The play that summed up the struggles was the too cute by half attempt in the fourth quarter to have the Jaguars burn a time out by first running the punt unit out on the field on 4th and 5 and then rushing the offense back out.  It had its intended effect, to create confusion, just on the wrong team.  Greco inexplicably snapped the ball to Hoyer when he was instead just supposed to wait to see if the Jaguars would call time.  And if time wasn’t called, the offense would simply take a delay penalty and then kick.  In other words, nowhere did the play call for Greco to actually snap the ball.  A surprised Hoyer now with the ball then pitched the ball to an equally surprised Ben Tate.  It ended though in no surprise.  The Browns lost 2 yards, turned the ball over on downs and snuffed out whatever little chance remained to mount a comeback.
As for Greco’s replacement, McQuistan, he just got beat up and down the field all day which is a problem when most teams tend to run in the area where McQuistan was supposed to be opening holes, the right side of the line.  Collectively Greco and McQuistan struggled as if both had walked into a calculus exam and prepared for it by studying history.
The almost complete collapse of the line in Mack’s wake accounted for the struggles of the running backs and Hoyer.  If a team can’t run and the quarterback can’t find even a modicum of time to throw, bad things typically happen.  On the day and particularly late when calculation was out the window and Hoyer was willing to try damn near anything, interceptions filled the air.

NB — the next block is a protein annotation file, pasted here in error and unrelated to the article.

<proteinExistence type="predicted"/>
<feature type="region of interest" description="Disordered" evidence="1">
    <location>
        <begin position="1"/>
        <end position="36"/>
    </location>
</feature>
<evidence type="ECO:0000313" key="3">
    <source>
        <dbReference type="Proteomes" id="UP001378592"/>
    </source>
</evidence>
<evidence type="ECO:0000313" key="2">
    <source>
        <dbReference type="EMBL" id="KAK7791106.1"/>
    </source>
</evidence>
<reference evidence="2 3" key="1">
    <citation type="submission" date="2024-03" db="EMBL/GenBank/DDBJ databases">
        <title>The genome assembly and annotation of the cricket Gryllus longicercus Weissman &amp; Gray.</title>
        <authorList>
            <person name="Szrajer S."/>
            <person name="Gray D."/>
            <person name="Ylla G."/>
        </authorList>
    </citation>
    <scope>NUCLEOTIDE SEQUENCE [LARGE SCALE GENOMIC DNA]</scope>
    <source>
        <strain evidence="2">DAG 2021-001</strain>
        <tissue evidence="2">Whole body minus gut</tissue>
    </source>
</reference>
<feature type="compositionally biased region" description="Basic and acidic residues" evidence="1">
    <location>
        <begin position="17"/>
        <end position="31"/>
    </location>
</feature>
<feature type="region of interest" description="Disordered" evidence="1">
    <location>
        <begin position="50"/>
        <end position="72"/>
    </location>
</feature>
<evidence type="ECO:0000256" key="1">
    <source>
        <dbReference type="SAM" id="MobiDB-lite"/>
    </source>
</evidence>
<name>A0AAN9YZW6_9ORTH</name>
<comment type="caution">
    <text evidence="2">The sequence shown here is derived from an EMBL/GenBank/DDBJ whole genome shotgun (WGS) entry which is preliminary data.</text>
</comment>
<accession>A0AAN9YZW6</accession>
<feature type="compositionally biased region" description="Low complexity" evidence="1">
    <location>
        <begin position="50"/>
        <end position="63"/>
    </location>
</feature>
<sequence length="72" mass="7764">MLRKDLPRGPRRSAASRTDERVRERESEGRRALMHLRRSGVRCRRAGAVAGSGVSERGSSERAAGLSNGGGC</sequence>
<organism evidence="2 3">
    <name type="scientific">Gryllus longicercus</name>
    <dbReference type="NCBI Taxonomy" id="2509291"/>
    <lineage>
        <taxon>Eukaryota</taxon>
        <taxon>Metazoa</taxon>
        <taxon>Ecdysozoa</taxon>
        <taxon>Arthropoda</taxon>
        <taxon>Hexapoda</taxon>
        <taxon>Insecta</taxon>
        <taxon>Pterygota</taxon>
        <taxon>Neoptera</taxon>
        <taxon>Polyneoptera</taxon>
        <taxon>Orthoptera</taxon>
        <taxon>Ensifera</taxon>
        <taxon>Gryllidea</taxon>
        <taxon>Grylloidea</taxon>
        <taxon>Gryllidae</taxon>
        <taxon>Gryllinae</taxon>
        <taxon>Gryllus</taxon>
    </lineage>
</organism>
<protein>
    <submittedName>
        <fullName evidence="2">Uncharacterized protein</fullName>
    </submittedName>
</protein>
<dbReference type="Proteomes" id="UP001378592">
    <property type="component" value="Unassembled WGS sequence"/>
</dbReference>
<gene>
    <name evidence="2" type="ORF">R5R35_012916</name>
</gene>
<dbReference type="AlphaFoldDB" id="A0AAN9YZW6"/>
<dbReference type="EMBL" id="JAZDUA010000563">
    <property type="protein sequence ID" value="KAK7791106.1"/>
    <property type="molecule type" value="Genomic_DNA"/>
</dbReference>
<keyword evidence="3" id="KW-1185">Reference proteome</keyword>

If Greco’s and McQuistan’s struggles were the most apparent, they weren’t the only ones observed.  Head coach Mike Pettine seemed almost nearly as lost.  Eschewing a field goal late in the first half, a field goal that if successful would have given the Browns a two possession lead, Pettine outsmarted himself by instead gong for the first down on what was fourth and one.
It was a poor decision for a couple of reasons.
First, given how the game was progressing to that point, it was an unnecessary risk.  The Jaguars’ offense was struggling every bit as much as the Browns, even as they were having some success running the ball.  There just didn’t seem to be any reason to try to extend the lead by an extra four points at that moment.  Just be satisfied with a 9 point lead instead of a potential 13 point lead and then go in the locker room and figure the rest of the game out.
Of course it turned out as bad as imagined because that little jolt of football caffeine pushed the Jaguars almost immediately down the field and into the end zone.  Instead of having a two possession lead to start the second half, the Browns found themselves actually down by a point.
Second, it seemed like it was a decision made in the heat of the moment and not one of calculation.  It’s one thing to try and seize the momentum by deciding on, say, first down, that your team is in four-down territory no matter what.  It’s quite another to make that decision on the fly, which is what Pettine clearly did and much to his detriment.  How else to explain the bizarre play calling?